I decided I'd better get back down before things get worse. Well, hiking back down was something else. It was actually like hiking down a running waterfall of mud. I reached the cable section again and started to wonder "how am I going to do this? Just like before Kurt, except the cable is now wet." So I start to go down the face. Cleared! One more to go. As I started down the second cable section my hands slipped, I slipped, and fell approximately 40 feet down the trail bouncing and sliding along the way. I eventually came to a rest on a tree stump. My body was numb. I couldn't feel any pain (at least not yet). I laid there for a minute or two to try and evaluate my condition. Okay, my limbs are still functional. I'll make it. I made it to the saddle and rested there for about fifteen minutes.
Now the pain started to hit. My lower right ribs were aching now. I started to head down the trail. After five minutes or so I started to get dizzy. I fainted for a second or two but managed to stay alert. It was now 4:30 or so and I needed to get out of the valley before it gets dark. I was thirsty, over heated, and had no water. "If I can make to the stream," I thought, I'll be okay. I started to hike again. All of a sudden my legs started cramping real bad. I stopped under a small shady tree and decided to take some electrolyte pills that I had in my first aid kit.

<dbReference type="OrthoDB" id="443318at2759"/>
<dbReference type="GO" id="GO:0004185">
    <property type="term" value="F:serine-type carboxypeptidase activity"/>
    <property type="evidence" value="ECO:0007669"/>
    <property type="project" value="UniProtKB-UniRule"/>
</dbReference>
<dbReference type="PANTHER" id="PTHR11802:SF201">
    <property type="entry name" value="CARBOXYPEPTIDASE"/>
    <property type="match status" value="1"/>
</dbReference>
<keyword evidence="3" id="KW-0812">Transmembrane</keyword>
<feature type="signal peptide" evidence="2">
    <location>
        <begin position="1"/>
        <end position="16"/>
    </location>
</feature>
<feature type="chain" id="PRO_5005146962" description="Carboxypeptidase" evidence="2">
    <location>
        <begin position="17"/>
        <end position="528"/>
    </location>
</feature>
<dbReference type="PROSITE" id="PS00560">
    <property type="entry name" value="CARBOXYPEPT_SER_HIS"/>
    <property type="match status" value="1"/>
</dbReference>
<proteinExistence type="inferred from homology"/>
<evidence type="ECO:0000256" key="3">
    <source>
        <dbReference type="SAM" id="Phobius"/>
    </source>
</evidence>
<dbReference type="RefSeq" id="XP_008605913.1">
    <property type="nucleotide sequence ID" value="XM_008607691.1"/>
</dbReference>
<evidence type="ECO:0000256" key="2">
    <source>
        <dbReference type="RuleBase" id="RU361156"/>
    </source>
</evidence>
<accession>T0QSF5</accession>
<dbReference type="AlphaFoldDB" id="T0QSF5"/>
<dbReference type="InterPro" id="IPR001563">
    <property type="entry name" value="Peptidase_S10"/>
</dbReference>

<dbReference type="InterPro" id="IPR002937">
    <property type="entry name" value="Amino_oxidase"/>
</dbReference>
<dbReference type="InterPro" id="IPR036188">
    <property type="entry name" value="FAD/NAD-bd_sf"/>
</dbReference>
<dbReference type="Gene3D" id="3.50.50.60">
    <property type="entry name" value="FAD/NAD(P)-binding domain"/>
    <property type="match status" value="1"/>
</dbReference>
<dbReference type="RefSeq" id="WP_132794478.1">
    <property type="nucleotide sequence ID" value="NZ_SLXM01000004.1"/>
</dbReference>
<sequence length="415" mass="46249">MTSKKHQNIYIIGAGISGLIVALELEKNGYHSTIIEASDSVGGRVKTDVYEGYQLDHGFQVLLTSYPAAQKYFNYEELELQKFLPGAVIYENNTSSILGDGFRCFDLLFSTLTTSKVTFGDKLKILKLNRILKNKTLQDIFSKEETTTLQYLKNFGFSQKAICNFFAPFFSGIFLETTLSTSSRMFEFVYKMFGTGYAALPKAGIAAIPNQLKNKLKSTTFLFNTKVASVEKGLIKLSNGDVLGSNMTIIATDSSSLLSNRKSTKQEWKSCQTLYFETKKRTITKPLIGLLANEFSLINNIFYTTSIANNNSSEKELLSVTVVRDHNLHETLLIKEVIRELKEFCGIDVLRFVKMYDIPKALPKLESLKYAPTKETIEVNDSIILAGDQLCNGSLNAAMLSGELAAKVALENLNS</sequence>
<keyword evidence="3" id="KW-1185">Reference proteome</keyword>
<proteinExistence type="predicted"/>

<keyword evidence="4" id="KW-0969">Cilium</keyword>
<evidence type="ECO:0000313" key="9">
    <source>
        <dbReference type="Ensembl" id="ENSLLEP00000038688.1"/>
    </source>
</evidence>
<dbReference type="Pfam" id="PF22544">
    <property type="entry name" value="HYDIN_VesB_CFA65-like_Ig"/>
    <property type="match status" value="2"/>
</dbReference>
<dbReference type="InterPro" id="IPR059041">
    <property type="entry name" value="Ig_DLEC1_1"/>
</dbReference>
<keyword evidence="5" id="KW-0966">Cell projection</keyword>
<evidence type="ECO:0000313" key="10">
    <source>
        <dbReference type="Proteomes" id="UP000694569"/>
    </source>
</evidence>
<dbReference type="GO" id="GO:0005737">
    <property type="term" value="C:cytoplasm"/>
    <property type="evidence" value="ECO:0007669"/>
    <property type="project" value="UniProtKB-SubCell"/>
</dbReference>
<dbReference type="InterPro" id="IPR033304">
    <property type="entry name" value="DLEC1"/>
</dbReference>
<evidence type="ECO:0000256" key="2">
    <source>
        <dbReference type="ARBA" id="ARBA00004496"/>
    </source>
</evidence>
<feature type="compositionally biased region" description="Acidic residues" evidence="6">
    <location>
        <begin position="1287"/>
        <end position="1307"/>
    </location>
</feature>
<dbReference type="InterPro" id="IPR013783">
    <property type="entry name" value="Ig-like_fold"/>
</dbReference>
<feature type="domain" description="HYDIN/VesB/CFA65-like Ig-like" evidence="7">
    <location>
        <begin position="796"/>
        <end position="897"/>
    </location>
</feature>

All of a sudden I start to faint again. I laid down to try and relax. I was getting a little nervous now. After my little faint spell I started to get real cold. It was scorching hot but I started to freeze. Oh no. "Shock," is what I was thinking. I pulled out my raincoat and decided to stay put. If I tried to stand up, I just got more dizzy. It's now 4:40 and I still have roughly two+ hours to go in order to get out of the valley. My pride was getting the best of me and I almost decided to try and do it. I'm glad I didn't. "Don't chance it Kurt, it's not worth it," is what I started to think.
I took out my cellular phone and called 911. The signal was week but I managed to get a hold of search and rescue. They decided to send the chopper out to get me. Problem, they never heard of the trail. We decided that when the chopper arrives, I would give him directions via my cellular.